Sunday, December 06, 2009

History and Evolutionary Theory

According to orthodox mythology, Galileo was something of a martyr for the cause of science and human enlightenment. After the publication, in 1632, of his Dialogo (its full title in English, Dialogue Concerning the Two Chief World Systems, Copernican and Ptolemaic), he was condemned at Rome the following year. The way the story if often told, his only offense was to challenge the dominant scientific orthodoxy of his day, which claimed that the earth was motionless. The Church, it is often claimed, held this to be a theological truth not open to challenge by mere laymen, and his trial was, accordingly, one for heresy. He was forced to abjure his belief that the earth moved, and to spend the rest of his life under house arrest. As if to make the story even more dramatic--and to add a nice kick on behalf of the "good guys" who might be reading this story nowadays--it is also reported that he muttered "And yet it moves" under his breath after his public proclamation that the earth is motionless.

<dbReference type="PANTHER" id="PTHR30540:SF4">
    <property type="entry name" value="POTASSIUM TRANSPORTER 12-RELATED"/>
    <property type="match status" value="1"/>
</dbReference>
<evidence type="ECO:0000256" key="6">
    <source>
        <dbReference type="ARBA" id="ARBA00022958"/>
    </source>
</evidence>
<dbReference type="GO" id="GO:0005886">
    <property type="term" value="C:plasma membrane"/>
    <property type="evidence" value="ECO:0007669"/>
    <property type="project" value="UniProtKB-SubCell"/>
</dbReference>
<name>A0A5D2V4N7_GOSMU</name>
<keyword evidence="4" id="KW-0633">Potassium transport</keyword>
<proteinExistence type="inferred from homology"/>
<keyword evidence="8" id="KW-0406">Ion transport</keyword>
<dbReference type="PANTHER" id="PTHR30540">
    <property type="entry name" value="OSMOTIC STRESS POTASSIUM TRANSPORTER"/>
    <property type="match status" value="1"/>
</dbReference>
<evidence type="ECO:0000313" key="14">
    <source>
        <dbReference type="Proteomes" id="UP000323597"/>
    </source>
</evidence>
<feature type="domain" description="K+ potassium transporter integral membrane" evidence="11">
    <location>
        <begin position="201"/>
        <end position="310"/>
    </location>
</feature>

High drama--drama that would be rather spoiled if the whole story were told sine ira et studio. The story provides some comfort to those who would defend a kind of secular humanism, in which the saints are such figures as Galileo, Giordano Bruno, and their ilk. Comfort because, in our own enlightened times, we see the scientific community as the victors, the Catholic Church as the loser, in this earliest of modern-era culture wars. Indeed, when John Paul the Great offered up an apology for the condemnation of Galileo there was much rejoicing on the part of those who think that the Church has much to answer for in terms of her opposition to scientific enlightenment. The apology was actually seen, in some quarters, as some sort of a victory for the humanist side, if you can believe it, though that sort of thinking is of a pace with those who so often fail so utterly to understand anything about the Faith.